The Predoctoral and Postdoctoral training programs for research on aging and chronic disease emphasizes integration of evidence from populations to translational applications in practice and policy. It focuses on chronic diseases and aging, including Alzheimer's disease and related disorders, cancer, muculoskeletal and cardiometabolic disorders. Four unique strengths of the program are:
- Integration of population and implementation science research
- Didactic and experiential training using implementation science to prevent and delay incidence and progression of major aging-related chronic conditions
- Emphasis on rigorous methods for longitudinal research in complex data sets
- Use of multi-level data linkages, including genomics, clinical information drawn from electronic medical records, and environmental or social profiles.
The implementation science and translational components of the program focus on clinical practice, interventions, and health policy.
The program emphasizes development of trainees as independent researchers in a new era of translational science, big data, and aging and chronic disease epidemiology.
How to Apply
Scientists eligible for this program must demonstrate a strong interest in aging and chronic disease. Trainees must be citizens or non-citizen nationals of the US or have been admitted for permanent residency. Interested candidates should send a letter and CV summarizing your interests and background. We will contact you for more detailed information and to assist in finding a mentor. Postdoctoral program applicants should include a two-page prospectus of research goals, support letters from mentors, and reference letters from prior mentors. For more information, contact: Dr. Peggy Cawthon for postdoctoral program or Maria M. Glymour for predoctoral program.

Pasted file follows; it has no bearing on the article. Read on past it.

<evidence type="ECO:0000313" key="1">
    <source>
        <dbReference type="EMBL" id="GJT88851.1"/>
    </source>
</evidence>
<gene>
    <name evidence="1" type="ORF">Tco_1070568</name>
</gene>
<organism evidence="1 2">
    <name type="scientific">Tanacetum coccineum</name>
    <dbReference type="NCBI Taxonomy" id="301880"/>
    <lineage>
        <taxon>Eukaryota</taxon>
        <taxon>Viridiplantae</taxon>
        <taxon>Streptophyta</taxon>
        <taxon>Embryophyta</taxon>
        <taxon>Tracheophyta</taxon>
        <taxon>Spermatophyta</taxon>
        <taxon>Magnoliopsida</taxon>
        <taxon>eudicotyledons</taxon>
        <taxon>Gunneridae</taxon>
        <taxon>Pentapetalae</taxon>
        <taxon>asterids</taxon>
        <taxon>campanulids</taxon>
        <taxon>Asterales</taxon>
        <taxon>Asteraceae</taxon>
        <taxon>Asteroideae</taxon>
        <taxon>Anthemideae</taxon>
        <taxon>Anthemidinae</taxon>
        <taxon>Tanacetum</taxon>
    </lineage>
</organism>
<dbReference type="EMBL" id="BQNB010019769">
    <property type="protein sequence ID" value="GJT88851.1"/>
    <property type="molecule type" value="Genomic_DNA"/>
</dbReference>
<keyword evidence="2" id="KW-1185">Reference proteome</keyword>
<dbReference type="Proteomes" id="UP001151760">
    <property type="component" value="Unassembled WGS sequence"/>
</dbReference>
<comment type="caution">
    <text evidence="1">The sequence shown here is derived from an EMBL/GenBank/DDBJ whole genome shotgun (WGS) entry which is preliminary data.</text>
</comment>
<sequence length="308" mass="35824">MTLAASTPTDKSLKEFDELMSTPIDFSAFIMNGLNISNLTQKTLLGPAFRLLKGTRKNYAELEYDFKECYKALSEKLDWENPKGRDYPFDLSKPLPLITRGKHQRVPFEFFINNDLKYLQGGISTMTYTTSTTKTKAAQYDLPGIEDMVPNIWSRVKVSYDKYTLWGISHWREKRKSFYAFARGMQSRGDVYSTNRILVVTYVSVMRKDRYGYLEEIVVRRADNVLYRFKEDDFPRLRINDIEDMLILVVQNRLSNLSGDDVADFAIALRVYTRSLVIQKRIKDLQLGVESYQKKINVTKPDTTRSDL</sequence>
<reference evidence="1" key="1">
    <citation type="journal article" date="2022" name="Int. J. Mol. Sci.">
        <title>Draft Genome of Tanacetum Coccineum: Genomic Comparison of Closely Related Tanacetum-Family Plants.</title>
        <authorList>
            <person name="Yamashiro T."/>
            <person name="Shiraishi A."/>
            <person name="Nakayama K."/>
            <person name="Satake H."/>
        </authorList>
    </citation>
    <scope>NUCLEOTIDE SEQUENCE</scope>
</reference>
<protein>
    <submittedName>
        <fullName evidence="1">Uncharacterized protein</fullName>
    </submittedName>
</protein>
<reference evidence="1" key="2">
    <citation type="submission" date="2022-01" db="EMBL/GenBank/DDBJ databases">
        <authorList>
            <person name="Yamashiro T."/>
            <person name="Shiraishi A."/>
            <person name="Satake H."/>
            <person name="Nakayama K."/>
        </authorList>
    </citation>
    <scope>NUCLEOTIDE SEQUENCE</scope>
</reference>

The application deadline is December 1.
Maria Glymour, ScD, MS, Associate Professor of Epidemiology/Training T32 program director (methods, dementia, stroke, disparities)
Mary Haan, DrPH, MPH, Professor of Epidemiology (aging)
Neil Risch, PhD, Professor of Epidemiology, Director, Institute of Human Genetics (genetics and aging)
Dejana Braithwaite, PhD, MS, Associate Professor of Epidemiology (breast cancer)
June Chan, DSc, Professor of Epidemiology and Urology (prostate cancer)
Robert A. Hiatt, MD, PhD, Chair, Department of Epidemiology and Biostatistics, Professor of Epidemiology (breast cancer)
Erin van Blarigan, ScD, Assistant Adjunct Professor (prostate cancer)
John Witte, PhD, MS, Professor of Epidemiology (prostate cancer)
Coronary Heart Disease, Kidney Disease
Michelle Albert, MD, MPH, Professor of Cardiology (disparaties and heart disease)
Carmen Peralta, MD, MAS, Associate Professor of Nephrology (kidney disease and disparaties)
Mark Pletcher, MD, PhD, Professor of Epidemiology (lifestyle, prevention)
Margaret Handley, PhD, MPD, Associate Professor of Epidemiology (behavioral interventions)
Neurology and Psychiatry
Deborah Barnes, PhD, Associate Professor of Psychiatry (dementia)
Amy Byers, PhD, MPH, Adjunct Assistant Professor of Psychiatry (mental health, depression)
Katherine Rankin, PhD, Professor of Neurology (neuropsychology)
Katie Stone, Professor of Epidemiology (sleep)
Caroline Tanner, MD, PhD, Professor of Neurology (Parkinson's disease)
Rachel Whitmer, PhD, Associate Professor of Epidemiology (dementia)
Kristine Yaffe, MD, Professor of Psychiatry, Neurology and Epidemiology (dementia, mental health)
Musculo-skeletal: Arthritis and Osteoporosis
Dennis Black, PhD, Professor of Epidemiology (osteoporosis)
Peggy Cawthon, PhD, MPH, Professor of Epidemiology (osteoporosis)
Michael Nevitt, Adjunct Professor of Epidemiology (arthritis)
Ann Schwartz, PhD, MPH, Adjunct Professor of Epidemiology (osteoporosis)